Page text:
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Volume 73, Number 27 | November 05 - 11, 2003

EDITORIAL


Time to take a step back on ice rink

Two weeks ago when the Waterfront Committee of Community Board 2 voted in favor of an ice-skating rink in the Greenwich Village segment of Hudson River Park, the rink seemed like a good idea at the time — in concept. This page even endorsed the plan.

However, new developments have given pause for thought. Only three days later, the full board of Community Board 2 voted narrowly against the rink as proposed for a site at Spring St. along the park’s esplanade — actually, partially in the park’s esplanade. C.B. 2 suggested Pier 40 instead be considered as an alternative site.

Assemblymember Deborah Glick and other elected officials whose districts include the proposed rink’s location, including state Senator Martin Connor and Councilmember Christine Quinn, have blasted the process — or lack thereof — surrounding the rink. Friends of Hudson River Park is also against the plan. Yet, the Trust still plans to proceed with building the rink at Spring St. next month.

Initially, the rink had a permanent building over it. Now it’s no longer covered, which means, however, it can’t be used for ice-skating in warm weather. It of course could be used for rollerblading, but that’s what the bikeway is for. So, why the rush to get this $2.3 million rink built when the ice-skating season will be mostly over when it’s completed in March?

Basically, in what has become abundantly clear in the last two weeks — Governor Pataki wants this rink built — badly. It’s prominently listed on the chart of Lower Manhattan Development Corp. projects passed out whenever the governor talks about rebuilding Lower Manhattan. A rink is a feel-good quality of life amenity everyone can relate to. And it will make a great photo opportunity when finished, maybe even with President Bush at the governor’s side during the August Republican National Convention.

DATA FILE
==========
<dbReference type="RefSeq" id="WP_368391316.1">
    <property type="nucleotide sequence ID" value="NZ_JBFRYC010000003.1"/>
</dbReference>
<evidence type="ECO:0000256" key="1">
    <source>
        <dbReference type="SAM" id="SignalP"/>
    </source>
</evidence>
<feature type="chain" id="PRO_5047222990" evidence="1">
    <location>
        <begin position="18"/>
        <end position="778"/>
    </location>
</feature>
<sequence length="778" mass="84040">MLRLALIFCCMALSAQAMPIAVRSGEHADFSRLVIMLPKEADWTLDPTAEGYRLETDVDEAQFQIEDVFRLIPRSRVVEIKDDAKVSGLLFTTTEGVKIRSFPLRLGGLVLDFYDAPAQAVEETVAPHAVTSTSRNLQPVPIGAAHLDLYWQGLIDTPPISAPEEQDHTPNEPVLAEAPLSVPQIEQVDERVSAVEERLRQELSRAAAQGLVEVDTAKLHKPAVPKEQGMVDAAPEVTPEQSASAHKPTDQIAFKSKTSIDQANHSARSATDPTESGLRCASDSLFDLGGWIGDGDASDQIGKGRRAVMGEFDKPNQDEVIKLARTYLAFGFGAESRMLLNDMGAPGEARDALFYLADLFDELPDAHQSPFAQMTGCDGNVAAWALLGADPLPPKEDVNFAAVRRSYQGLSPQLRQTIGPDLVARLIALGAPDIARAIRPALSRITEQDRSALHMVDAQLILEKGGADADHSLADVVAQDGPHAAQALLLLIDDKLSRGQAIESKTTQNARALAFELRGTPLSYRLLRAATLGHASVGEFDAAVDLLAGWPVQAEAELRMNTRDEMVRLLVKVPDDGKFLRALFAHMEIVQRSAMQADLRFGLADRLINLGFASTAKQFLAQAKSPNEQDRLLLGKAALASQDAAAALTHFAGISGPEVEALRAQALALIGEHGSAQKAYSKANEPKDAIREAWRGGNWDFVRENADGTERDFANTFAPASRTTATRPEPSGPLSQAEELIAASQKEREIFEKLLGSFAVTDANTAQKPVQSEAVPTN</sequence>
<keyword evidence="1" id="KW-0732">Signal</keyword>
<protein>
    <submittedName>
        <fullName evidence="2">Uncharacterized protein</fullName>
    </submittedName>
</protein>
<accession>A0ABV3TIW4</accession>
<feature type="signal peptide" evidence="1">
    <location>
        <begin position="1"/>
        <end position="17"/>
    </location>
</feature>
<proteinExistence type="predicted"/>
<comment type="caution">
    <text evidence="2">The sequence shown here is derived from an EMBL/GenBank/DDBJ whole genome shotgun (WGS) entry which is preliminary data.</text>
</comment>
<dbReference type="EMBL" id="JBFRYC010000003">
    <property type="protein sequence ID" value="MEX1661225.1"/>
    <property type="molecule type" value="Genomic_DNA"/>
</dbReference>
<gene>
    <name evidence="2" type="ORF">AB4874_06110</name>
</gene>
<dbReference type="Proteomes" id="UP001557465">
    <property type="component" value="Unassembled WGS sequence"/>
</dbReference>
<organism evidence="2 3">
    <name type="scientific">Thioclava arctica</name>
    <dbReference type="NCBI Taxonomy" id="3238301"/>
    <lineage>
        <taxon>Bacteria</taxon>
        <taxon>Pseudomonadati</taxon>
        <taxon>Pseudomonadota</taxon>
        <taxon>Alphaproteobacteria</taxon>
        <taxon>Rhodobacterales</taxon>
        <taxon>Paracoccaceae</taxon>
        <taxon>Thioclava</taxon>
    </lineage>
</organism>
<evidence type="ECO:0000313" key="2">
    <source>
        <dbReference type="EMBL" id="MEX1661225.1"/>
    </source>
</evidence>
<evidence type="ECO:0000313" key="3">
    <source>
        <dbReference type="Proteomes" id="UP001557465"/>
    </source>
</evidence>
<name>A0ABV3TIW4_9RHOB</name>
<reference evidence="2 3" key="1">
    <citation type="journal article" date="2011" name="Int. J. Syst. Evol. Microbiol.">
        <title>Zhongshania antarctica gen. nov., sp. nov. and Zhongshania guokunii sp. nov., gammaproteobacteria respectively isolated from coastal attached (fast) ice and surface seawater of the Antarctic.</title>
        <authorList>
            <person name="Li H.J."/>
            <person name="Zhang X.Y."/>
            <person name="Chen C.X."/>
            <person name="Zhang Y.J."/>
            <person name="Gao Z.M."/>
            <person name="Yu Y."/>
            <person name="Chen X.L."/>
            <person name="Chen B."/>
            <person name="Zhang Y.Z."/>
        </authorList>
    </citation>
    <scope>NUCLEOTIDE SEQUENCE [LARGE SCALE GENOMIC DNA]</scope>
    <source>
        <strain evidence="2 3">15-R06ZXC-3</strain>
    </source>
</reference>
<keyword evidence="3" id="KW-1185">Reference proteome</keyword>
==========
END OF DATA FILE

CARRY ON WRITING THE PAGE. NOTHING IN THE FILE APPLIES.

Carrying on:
Is there any other location for the rink that does not compromise the esplanade space? For example, if there’s not enough electricity for the rink at Pier 25 in Tribeca — an explanation that has been given for pushing the pier north to Spring St. — why not stretch an electric cable from Pier 40, or elsewhere? If we can get electricity from northern Canada, can’t we get adequate juice to Pier 25? Is this even an option? No one knows — except the Trust — because there’s been so little discussion.

The Trust has already cut too many corners with the rink. Most certainly, it could be a tremendous use — but only if the Trust gets their act together, slows down the process and listens to the entire Downtown community, including the community boards.

In addition, Board 2’s overturning its Waterfront Committee’s resolution points to a disconnect and the fact that the committee, purged last winter of veteran members, may not be well balanced. A greater variety of opinions could ultimately help this committee — and the board — function better.


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